In the area of Vienna there were already horse carriages during the times of the Roman camp Vindobona. But until the 17th century, the streets of Vienna were rather chaotic and so-called Janschky wagons (inelegant carriages of the same name builder) could be taken as taxi on the streets by strangers. The problem with this: the prices were not regulated at all.
But something should change very soon. To be able to create a kind of public transport network, in 1693 all carriages offering a kind of taxi service were operationalized. In addition, fixed stands were introduced where the carriages could advertise their customers - this system was revolutionary at the time and was built on a system established in Paris, France. Because there was at the time in the "Rue de St. Fiacre" (ie. also the name "Fiaker") fixed-placed horse carriage that could be rented. However, the novelty in Vienna was that the carriages were also numbered and the owners were equipped with commercial licenses. The worldwide birth hour of the car drivers and taxi industry!
Around 1900, the ubiquitous Fiakers were at their peak. Around 1,000 registered Fiaker carriages and countless horses were taking people through the city at that time. For a long time, some carriage-drivers were considered respected citizens and advanced to local celebrities due to their driving skills and their Viennese Charme (aka. "Schmäh"). Josef Bratfisch (coachman of Crown Prince Rudolf) or Karl Mayerhofer (also a blessed Vienna song singer) were only two prominent names. Most of these well-known Fiakers (carriage-drivers) also lived in today's 3rd District in the so-called "Fiakerdörfl", today known as Fiakerplatz.
Back around 1900, the famous Vienna Fiakers were no longer just a taxi. Amusement rides with singing or whistle concerts as well as stories and anecdotes about the city itself have long been part of the standard repertoire. Viennese people used a carriage ride more and more often to enjoy their own city in style, or to impress their guests and loved ones. It is probably because of the victory march of industrialization and the car that many Viennese still enjoy the revered Fiakers today.
Until the late 80's, the carriage industry was shaped by men and the classic car image. A rough tone and interaction among colleagues was no rarity - after all, most Fiakers were hard-working citizens and spent more time with their horses and colleagues than with their own families. But in 1987, this stigma was broken by the first female coachman/woman (Sisi Ringl) and paved the way for many more talented and great female Fiakers.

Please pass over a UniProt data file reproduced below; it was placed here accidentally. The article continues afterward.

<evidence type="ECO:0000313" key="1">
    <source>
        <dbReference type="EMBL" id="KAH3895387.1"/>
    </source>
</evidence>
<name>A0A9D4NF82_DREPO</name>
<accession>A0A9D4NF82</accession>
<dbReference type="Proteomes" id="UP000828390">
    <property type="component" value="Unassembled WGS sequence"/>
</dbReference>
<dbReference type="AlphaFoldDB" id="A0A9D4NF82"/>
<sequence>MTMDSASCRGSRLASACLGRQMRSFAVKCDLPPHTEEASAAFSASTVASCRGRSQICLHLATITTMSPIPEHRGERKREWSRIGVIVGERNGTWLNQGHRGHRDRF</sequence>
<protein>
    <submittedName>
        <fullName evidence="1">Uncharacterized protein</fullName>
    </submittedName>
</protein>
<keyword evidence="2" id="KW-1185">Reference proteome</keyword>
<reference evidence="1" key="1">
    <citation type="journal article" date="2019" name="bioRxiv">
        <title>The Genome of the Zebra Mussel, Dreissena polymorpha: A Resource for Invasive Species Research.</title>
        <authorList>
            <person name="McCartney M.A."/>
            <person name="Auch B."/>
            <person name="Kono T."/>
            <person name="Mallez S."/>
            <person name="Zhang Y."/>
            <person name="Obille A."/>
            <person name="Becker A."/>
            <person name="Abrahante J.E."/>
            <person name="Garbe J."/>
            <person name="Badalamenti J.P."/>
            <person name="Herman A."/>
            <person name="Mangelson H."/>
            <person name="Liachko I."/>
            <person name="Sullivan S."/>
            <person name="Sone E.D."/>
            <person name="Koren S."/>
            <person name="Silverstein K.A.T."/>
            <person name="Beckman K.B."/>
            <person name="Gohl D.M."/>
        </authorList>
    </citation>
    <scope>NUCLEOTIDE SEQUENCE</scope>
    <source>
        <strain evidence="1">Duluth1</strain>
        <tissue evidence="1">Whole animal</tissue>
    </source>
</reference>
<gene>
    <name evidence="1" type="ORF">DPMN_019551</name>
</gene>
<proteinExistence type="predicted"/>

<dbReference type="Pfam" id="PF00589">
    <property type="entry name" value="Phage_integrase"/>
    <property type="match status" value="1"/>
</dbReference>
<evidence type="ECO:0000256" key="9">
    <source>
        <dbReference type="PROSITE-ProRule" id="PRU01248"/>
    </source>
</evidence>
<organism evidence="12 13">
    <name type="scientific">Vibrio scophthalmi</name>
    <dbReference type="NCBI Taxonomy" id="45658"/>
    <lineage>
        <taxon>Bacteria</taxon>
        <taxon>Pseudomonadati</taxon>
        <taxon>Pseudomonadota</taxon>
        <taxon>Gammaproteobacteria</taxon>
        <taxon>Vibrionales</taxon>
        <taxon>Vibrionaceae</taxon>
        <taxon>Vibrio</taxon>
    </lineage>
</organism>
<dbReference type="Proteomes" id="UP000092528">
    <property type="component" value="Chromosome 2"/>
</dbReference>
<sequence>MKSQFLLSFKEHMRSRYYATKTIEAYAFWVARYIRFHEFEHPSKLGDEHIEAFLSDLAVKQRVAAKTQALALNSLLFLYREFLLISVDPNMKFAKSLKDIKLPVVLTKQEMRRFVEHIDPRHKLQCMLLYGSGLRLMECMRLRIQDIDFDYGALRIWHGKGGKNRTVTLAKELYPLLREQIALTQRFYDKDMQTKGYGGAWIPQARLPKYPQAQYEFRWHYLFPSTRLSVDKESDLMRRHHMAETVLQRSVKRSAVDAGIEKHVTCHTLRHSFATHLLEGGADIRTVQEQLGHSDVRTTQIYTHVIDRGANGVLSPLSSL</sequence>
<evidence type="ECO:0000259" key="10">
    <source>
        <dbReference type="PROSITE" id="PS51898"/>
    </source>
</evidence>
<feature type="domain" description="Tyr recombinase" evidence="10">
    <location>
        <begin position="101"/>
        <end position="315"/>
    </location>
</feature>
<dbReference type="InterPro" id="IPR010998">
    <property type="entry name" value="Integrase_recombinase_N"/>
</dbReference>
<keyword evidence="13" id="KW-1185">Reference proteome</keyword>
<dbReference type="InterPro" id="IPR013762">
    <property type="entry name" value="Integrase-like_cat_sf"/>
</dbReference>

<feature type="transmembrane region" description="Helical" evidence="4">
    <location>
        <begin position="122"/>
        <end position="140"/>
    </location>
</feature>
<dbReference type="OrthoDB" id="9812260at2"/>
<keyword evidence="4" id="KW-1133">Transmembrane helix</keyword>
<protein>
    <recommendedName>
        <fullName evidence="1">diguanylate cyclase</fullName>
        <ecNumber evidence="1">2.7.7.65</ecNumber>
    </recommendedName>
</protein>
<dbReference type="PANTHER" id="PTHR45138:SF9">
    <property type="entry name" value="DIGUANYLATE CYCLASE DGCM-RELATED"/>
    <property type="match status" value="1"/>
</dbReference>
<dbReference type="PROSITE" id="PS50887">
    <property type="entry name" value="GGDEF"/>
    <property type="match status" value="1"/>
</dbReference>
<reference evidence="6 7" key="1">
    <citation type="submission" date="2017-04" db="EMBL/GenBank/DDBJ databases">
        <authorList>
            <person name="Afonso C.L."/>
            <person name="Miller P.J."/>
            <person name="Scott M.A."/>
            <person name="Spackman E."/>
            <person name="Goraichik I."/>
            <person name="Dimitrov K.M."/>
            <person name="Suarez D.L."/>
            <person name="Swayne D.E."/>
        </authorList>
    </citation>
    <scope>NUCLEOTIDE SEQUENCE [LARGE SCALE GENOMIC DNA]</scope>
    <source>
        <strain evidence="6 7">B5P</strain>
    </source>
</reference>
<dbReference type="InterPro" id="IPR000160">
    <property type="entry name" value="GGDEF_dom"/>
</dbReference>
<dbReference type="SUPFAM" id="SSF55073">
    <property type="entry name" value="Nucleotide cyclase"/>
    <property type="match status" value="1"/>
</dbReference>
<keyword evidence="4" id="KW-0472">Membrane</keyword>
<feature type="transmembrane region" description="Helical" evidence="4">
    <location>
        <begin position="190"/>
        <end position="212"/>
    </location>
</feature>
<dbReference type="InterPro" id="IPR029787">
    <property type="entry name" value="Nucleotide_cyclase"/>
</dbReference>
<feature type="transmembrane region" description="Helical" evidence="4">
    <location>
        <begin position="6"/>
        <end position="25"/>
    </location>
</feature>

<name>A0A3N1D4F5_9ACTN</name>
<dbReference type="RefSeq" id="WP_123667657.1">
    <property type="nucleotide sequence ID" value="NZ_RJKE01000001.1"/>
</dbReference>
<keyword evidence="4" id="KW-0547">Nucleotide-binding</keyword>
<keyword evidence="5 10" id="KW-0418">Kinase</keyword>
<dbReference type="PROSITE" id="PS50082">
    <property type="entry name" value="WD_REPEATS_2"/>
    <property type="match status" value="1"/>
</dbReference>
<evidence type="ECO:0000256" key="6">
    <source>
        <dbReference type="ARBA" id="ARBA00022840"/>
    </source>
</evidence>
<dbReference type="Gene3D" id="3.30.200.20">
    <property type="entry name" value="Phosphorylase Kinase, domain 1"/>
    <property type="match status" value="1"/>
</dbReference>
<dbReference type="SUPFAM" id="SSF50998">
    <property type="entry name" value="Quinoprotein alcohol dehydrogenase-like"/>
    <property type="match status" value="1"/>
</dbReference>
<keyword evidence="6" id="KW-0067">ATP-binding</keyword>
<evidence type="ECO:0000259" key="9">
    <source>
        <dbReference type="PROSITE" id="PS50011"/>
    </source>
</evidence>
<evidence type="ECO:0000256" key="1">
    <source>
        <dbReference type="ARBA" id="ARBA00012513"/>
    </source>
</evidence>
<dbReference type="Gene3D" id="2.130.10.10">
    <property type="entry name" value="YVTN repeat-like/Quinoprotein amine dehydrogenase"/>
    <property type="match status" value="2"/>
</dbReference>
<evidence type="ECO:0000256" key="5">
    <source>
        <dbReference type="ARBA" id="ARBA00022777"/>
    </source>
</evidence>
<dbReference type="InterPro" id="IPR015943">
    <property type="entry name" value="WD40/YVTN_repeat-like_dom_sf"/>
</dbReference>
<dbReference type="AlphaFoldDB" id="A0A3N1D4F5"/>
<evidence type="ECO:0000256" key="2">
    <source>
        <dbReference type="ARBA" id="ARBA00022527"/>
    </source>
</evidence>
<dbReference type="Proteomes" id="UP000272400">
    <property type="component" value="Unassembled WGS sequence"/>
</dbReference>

Since the 1990s, an education with a subsequent exam has been mandatory for the Vienna Fiakers. The training essentially consists of a theoretical and practical part and includes topics such as: horsekeeping, disease pictures, basics of the horse, technique and driving styles of carriage driving, traditional use, etc. The exam is carried out by the Austrian Equestrian Association. After successful passing, the aspirant receives the "Bronze Driving Badge" - which entitles the person to drive with a team in road traffic. Subsequently, a second exam for the Fiaker driver's license must be completed at the WKO Vienna. This includes historical components, legals as well as routes, etc.
This year, numerous improvements and laws were implemented for timely adaptation of the Fiakers, which additionally strengthened Vienna's position as an international pioneer in the field of horse protection and carriage rides. Among other things, this amendment introduced the driving ban for Fiakers at 35 degrees Celsius. The novel has had a significant positive impact on the quality - the animal welfare ads against Fiaker have decreased significantly as a result and are currently moving annually with an average of 2 ads (Source: MA60, Veterinä ramt & animal welfare).
The signs of the times don’t stop even before one of the most traditional trades in the world and so it happened that the Fiaker ones are also gradually in the 21st century had arrived. Fresh and innovative concepts such as the Riding Dinner were established and transparent stable tours, as well as visits to the establishments and horse farms are now an important component of many establishments.